I was at the store not too long ago when I overheard an older woman observe to another person in line how rude and inconsiderate kids are today. As I bumped her cart out of the way, cut in front of her and quickly started to put all of my purchases on the counter, I wondered if she was right. Are our nation’s youth a bunch of self-centered individuals?
Later, I had several thoughts as I replayed the woman’s comments over in my head. First, I hate it when people make generalizations. And everybody does it. Second, and more importantly, I wanted to be able to disprove her theory. It was at a Norwich hockey game that I found proof that there are some good, unselfish kids out there.
I was standing at the rail at a packed game, watching the home team face off against a tough Babson squad. A gentleman standing next to me was in support of the visitors, and he was clearly a person who could be called a “rabid fan.” The way this guy was yelling, screaming, and jumping up and down you would have thought the seventh game of the Stanly Cup finals was being held in Northfield, Vermont. And this was just during the national anthem. Once the game started he really got ugly. To say this fan was a little obnoxious would be like saying a Wayne Gretsky slap shot might sting a little if it hit you in the shin. I took a minute to bookmark WebMD on my smartphone in the event this guy had a major coronary event while “cheering” and needed CPR.
By the second period Mr. Babson fan was still going strong, and I had lost most of the hearing in my right ear. Then I felt someone tap me from behind. I turned to see a high school-aged kid.
“Mister, did you drop that?” He asked pointing to a one hundred dollar bill lying at my feet.
I bent over and picked up the piece of currency. I have to admit that $100 bills are strangers to both my wallet and lifestyle, and I paused a minute to take it all in.
The first thing I observed was the face of the bill. I had always assumed currency of this large denomination would have an image of someone like Warren Buffett or Donald Trump, but it was Ben Franklin — the kite-flying inventor and statesman. My history isn’t all that good, but I know Ben was big on honesty. I remember a famous story about how he confessed to his father that he cut down a cherry tree at the risk of getting himself in trouble. I was pretty sure Mr. Franklin would be thrilled to know that all of these years later an honest teen would be turning in a lost piece of currency with his likeness on it.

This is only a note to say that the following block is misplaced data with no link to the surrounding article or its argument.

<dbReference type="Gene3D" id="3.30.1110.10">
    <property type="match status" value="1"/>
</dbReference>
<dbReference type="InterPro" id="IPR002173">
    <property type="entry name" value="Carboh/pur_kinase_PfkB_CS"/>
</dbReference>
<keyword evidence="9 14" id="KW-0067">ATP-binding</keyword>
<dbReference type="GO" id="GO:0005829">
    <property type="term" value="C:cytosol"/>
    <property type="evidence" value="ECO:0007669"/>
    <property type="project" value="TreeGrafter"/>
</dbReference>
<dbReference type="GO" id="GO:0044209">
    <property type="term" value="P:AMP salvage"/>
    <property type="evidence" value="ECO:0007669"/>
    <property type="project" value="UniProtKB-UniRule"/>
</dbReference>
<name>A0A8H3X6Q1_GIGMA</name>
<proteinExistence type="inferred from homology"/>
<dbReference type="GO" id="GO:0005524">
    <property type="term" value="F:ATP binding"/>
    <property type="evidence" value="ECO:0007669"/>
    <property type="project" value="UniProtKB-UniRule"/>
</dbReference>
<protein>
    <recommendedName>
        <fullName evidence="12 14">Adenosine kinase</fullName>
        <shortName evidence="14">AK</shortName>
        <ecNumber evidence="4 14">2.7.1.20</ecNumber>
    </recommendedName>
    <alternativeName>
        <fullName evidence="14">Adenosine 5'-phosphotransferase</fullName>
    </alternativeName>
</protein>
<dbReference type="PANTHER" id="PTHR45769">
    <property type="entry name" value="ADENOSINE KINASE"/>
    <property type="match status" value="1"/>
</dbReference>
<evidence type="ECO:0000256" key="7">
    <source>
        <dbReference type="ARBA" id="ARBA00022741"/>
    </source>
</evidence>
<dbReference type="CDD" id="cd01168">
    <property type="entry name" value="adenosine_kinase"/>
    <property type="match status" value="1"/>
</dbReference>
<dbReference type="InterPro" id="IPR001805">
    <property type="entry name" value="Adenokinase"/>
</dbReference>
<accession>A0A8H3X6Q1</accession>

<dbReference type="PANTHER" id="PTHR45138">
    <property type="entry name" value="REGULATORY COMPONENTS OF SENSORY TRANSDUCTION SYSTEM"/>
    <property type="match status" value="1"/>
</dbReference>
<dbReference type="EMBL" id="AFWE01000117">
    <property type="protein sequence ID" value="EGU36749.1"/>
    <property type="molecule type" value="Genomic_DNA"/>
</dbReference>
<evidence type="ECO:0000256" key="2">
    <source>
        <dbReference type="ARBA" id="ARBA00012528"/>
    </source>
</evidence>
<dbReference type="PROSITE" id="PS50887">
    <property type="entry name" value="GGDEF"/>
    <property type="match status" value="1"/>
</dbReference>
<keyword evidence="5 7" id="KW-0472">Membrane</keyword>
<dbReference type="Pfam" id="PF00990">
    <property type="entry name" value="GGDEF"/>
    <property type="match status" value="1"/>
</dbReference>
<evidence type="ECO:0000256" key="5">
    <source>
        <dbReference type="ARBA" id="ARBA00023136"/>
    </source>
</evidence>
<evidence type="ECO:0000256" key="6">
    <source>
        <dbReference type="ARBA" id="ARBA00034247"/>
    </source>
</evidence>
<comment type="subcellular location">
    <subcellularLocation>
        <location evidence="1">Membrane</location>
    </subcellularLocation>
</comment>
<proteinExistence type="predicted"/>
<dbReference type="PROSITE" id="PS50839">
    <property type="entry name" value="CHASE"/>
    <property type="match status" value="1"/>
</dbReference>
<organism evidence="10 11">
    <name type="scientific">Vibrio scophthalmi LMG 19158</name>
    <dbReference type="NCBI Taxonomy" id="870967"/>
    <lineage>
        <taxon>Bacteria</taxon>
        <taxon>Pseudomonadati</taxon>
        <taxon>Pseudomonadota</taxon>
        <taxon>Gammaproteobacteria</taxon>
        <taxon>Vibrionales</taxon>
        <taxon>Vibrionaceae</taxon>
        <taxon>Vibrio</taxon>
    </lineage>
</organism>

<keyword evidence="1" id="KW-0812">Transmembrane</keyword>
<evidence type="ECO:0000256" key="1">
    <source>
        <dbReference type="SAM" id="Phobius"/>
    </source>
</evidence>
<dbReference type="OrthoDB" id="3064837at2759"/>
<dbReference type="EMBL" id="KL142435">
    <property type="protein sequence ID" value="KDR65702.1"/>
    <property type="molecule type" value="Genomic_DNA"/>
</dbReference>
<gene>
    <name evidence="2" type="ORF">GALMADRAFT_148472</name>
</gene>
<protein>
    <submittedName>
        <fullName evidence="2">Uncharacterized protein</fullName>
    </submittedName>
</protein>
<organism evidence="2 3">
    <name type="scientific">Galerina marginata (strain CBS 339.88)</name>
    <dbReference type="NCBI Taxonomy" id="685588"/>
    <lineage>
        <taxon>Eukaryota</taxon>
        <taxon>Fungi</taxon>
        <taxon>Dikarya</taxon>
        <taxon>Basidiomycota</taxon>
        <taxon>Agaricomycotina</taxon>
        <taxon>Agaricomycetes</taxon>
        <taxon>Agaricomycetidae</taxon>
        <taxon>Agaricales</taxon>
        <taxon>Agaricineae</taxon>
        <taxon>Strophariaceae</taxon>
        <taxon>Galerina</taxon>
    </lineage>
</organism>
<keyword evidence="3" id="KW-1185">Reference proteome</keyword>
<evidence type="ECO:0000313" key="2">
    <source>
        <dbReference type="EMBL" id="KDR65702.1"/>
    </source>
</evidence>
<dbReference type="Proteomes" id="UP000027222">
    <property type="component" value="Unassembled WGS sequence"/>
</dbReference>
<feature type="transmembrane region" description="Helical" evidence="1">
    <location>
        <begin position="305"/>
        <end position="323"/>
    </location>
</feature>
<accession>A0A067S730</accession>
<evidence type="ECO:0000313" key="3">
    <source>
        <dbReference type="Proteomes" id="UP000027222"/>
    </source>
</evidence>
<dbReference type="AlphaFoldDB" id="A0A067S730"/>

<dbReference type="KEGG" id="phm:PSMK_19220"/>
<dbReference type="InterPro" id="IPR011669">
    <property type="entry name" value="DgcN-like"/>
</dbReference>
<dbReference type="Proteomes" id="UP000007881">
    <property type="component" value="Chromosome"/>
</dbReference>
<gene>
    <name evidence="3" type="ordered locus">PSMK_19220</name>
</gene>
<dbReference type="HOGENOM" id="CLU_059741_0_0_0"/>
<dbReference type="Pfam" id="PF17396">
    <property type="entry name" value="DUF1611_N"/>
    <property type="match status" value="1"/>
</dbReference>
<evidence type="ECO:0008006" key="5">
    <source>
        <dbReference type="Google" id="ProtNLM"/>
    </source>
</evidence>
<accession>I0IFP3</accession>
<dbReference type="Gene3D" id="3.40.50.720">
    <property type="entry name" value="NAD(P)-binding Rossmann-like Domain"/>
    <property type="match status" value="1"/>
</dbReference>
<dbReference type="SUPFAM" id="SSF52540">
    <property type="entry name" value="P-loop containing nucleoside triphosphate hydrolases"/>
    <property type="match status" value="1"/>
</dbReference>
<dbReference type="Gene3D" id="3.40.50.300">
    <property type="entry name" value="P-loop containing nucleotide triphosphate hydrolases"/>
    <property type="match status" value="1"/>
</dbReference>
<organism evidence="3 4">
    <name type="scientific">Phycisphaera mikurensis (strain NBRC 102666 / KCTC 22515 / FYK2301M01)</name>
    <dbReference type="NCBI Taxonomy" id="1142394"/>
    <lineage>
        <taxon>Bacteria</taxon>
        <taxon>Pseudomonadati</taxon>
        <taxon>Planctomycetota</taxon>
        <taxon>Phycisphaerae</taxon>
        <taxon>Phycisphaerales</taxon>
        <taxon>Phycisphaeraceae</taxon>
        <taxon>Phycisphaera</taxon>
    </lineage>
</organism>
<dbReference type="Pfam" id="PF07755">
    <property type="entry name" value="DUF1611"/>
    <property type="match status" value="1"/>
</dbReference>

I held the $100 bill in my hands for just a few seconds before the devil appeared on my left shoulder.
“Keep it!” he hissed into my ear. “Think of all of the wonderful things you could buy with it!”
He was right. I had a whole list of things I needed. Things like the Justin Bieber matching thermos and lunchbox combo and the complete DVD set of the seventies TV show Fantasy Island. And then there were the more frivolous purchases I wanted...
My imaginary shopping trip was interrupted by the appearance of an angel, who perched on my right shoulder.
“Give it back. That money does not belong to you,” he said.
The angel ended the debate with a roundhouse punch that sent the devil on my other shoulder all the way down to section 19 row C right next to the Zamboni room.
“It isn’t mine,” I told the kid. “Maybe we should ask this guy.”
The kid turned to Mega Fan.
“Mister, did you drop this?” He asked.
“Yeah,” the guy said. He took the bill, stuffed it into his pocket and went back to screaming like a banshee. And that was it. No, “Thanks a lot!” No, “Here’s $20 for your honesty.” Nothing.
I decided to distance myself from this bore and relocate to a different area to watch the rest of the game. I turned and shook the kid’s hand.
“Not too many people would have done that,” I said.
“Are you leaving?” he asked.
He immediately pushed by me, cut in front of a woman next to me, spilled some soda on the people in the section below and started to outshout my new best friend from Babson.
As I walked away I looked back and saw the kid elbow an old guy away from the rail to make room for a few of his buddies.
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